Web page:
Finding circles and spirals in our walk

Becoming aware of the circles and spirals that happen in our body as we walk.

This challenge builds on our last challenge, Sinking into our Standing leg.  We will use that same exercise, but apply it to every step we take as we walk.  Walking down the street, the hallway, the grocery store, give this a try, but try not to think about it too much. Do this once at home, with focus, then do it whenever you walk somewhere, even if it is just for a few steps. Our goal is to become aware of the circles and spirals that our body creates internally as we walk. Ultimately we want to relax into a healthy balanced walk and remain aware of how our body is moving and how it feels.

Birth of Venus.

We have been using Michelangelo’s David for this example in our classes here in Asheville for over a year, it’s a nice change to use Botticelli’s Venus, as Michelle and Murat Erdemsel do in their alignment classes.  Where David is very stationary, Venus looks like she is almost moving. Notice how Venus looks like she is about to take a step. She is settled into the ground from her shoulder all the way down through her left leg. Her hips are closed as the knee of her free leg moves closely past her center.

Start by reviewing the previous challenge, Sinking into our Standing leg.  Then try walking while sinking into each new weight-bearing leg.  Sink, press, or settle into your new standing leg from the top down, from your shoulder, as you transition onto each new foot.  Try using different visualizations and see what works best for you.  Sink, press, settle, or even compress the weight bearing side of your body. Don’t try too hard. You might at first exaggerate it in order to understand it, but then ease off and relax into it. Pay attention to the different ways each visualization makes your body feel. One of them may work better for you than the others.

Pay attention to how stable you feel, and what the ground feels like as you press into it with your whole body. The weight bearing side of your body should be slightly shorter, but not scrunched, while the relaxed side of your body will be elongated. Now begin to walk, settling into the ground on one side, and relaxing on the other. Let your shoulder drop into your weight-bearing leg with each step. Relax, let your body spiral naturally with each step.

Bring your awareness to your spine.  It is twisting, moving from one S curve to another. You may also notice at this point that your shoulders are drawing circles as they sink into each step, then rise as they relax, while your contrabody spiral is twisting your body with every step. If you are really compressing your whole body into each step, this walk will feel and look like a confident swagger.

This is about bringing awareness to your unconscious movement.

Bring your attention down to your hips as you walk. If you are truly relaxing your free hip and leg, you will find that your hips are also drawing circles as you walk.  Try bringing your awareness to just one hip for a few steps, and then switch to the other.  It may be difficult to follow all the way around.  Some parts of the circle are much easier to find. Don’t worry if it is not obvious, this is about bringing awareness to your unconscious movement. It takes practice! Once you are aware of your movements, then you can examine them, change them and use them to your advantage.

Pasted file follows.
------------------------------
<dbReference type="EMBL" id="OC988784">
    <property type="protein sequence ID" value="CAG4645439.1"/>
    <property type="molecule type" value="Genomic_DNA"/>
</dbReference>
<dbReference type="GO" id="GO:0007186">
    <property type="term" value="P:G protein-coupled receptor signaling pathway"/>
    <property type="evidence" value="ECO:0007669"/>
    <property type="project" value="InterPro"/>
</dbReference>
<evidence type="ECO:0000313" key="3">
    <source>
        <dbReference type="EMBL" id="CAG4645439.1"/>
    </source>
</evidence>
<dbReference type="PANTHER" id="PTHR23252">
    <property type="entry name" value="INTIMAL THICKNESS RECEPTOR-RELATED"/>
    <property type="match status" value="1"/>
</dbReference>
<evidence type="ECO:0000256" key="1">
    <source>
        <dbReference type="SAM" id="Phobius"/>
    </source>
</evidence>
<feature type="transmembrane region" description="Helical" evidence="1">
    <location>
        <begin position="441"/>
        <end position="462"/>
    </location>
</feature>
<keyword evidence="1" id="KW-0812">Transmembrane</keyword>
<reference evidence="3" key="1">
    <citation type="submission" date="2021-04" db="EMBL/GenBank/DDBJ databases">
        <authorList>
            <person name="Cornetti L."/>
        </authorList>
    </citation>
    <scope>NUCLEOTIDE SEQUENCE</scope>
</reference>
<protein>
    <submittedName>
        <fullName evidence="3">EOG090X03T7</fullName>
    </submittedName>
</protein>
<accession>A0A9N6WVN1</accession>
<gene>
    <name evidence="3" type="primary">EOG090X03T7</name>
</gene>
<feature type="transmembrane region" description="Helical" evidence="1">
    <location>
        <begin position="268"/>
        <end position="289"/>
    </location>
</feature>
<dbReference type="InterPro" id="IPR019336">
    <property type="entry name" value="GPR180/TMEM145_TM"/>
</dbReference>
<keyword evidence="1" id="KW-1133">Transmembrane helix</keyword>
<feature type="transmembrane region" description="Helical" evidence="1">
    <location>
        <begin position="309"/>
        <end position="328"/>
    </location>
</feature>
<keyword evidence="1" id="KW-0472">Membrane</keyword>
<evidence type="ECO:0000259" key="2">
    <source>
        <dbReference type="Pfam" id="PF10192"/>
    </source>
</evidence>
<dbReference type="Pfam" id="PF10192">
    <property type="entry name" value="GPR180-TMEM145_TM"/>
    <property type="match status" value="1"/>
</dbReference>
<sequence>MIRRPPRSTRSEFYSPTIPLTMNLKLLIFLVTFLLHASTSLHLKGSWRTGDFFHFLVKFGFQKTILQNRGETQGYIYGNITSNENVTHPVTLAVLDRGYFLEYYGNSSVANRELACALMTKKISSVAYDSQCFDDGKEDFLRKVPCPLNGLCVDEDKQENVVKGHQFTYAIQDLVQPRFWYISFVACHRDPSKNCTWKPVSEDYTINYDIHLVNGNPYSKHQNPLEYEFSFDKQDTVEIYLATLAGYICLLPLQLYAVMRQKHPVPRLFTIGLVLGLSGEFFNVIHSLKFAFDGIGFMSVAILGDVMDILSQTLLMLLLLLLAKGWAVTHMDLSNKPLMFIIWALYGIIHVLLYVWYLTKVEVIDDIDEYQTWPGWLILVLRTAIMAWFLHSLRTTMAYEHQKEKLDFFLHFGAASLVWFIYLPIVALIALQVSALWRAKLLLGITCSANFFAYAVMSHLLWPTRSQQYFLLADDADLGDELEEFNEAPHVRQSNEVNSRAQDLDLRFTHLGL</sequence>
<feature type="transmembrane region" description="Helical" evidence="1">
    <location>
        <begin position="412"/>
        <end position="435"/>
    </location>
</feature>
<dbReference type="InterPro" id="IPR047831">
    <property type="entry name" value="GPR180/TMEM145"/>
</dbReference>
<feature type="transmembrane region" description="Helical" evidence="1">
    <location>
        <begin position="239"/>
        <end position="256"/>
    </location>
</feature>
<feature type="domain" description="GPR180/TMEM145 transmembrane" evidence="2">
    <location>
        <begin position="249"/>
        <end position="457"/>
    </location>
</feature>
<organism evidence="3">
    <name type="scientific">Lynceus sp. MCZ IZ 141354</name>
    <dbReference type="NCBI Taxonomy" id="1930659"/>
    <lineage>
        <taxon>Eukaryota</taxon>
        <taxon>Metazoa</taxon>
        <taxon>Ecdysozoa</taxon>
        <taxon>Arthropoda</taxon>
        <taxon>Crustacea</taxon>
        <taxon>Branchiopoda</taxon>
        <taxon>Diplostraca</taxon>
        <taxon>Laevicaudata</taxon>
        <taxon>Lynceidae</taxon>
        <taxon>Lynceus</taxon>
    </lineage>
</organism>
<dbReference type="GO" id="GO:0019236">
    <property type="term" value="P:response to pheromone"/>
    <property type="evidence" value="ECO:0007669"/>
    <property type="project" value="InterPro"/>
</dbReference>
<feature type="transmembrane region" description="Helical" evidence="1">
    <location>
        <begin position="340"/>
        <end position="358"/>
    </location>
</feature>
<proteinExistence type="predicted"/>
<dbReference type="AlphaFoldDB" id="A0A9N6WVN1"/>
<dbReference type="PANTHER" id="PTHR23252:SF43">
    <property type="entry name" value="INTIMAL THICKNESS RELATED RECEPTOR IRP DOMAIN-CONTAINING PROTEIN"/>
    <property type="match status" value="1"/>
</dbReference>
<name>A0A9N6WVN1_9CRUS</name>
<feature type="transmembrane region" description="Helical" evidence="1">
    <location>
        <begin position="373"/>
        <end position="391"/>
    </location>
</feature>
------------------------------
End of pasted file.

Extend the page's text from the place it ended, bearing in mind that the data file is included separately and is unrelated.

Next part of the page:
Get the feel of this entire movement as an idea, and as a feeling.

As you walk, change your awareness from one hip to the other, then to each shoulder in turn. Then let it all go and be aware of all of it at once, the circles and spirals, the ground, your relaxed leg, all moving together. Get the feel of this entire movement as an idea, and as a feeling.  Later on, or the next day, try getting back into this walk by thinking about that idea and feeling. This gives you one thing to think of instead a dozen.  Focus your awareness to each part of the movement, and then let it go and experience it as a whole again. Relax, walk, enjoy.

Play with the amount of compression and settling you give with each step, notice the differences in how it feels.  Relax into it and let become natural and light, so you can feel it, and anyone watching would only see that you have a beautiful, relaxed walk.  Notice how small all the circles become.  Your shoulders and hips are still circling, and your body is still spiraling but much smaller.  Even here in this subtle movement, if you bring your awareness to it, you will find that you feel much more stable and relaxed in your walking movement.

Additional exercises.

  • Bring your attention to the circles in one of your shoulders, slow down almost to a stop.
  1.  Reverse direction, then again,  change the location of the reversal each time.  Change shoulders and do it all again.
  2. As your shoulder goes around, become aware of how all of the other movement is connected to it, almost like a wind-up toy.
  • Bring your attention to your spine.  Notice how the tilt in your shoulders and also in your hips are connected to it.
  • Do all of this while walking backward.

Practicing this may change your everyday walk and posture for the better.

At the very least, it will improve your ability to focus on and be aware of your body’s movement, which will be a great asset when working on your dance or any other movement oriented activity.  In tango, the ability to relax into this movement will improve your stability and communication with your partner. You are communicating with your partner with your entire body, and this movement, as a whole, is what communicates your intentions. Doing this movement clearly, subtly, fast or slow, is one of the keys to dancing well.

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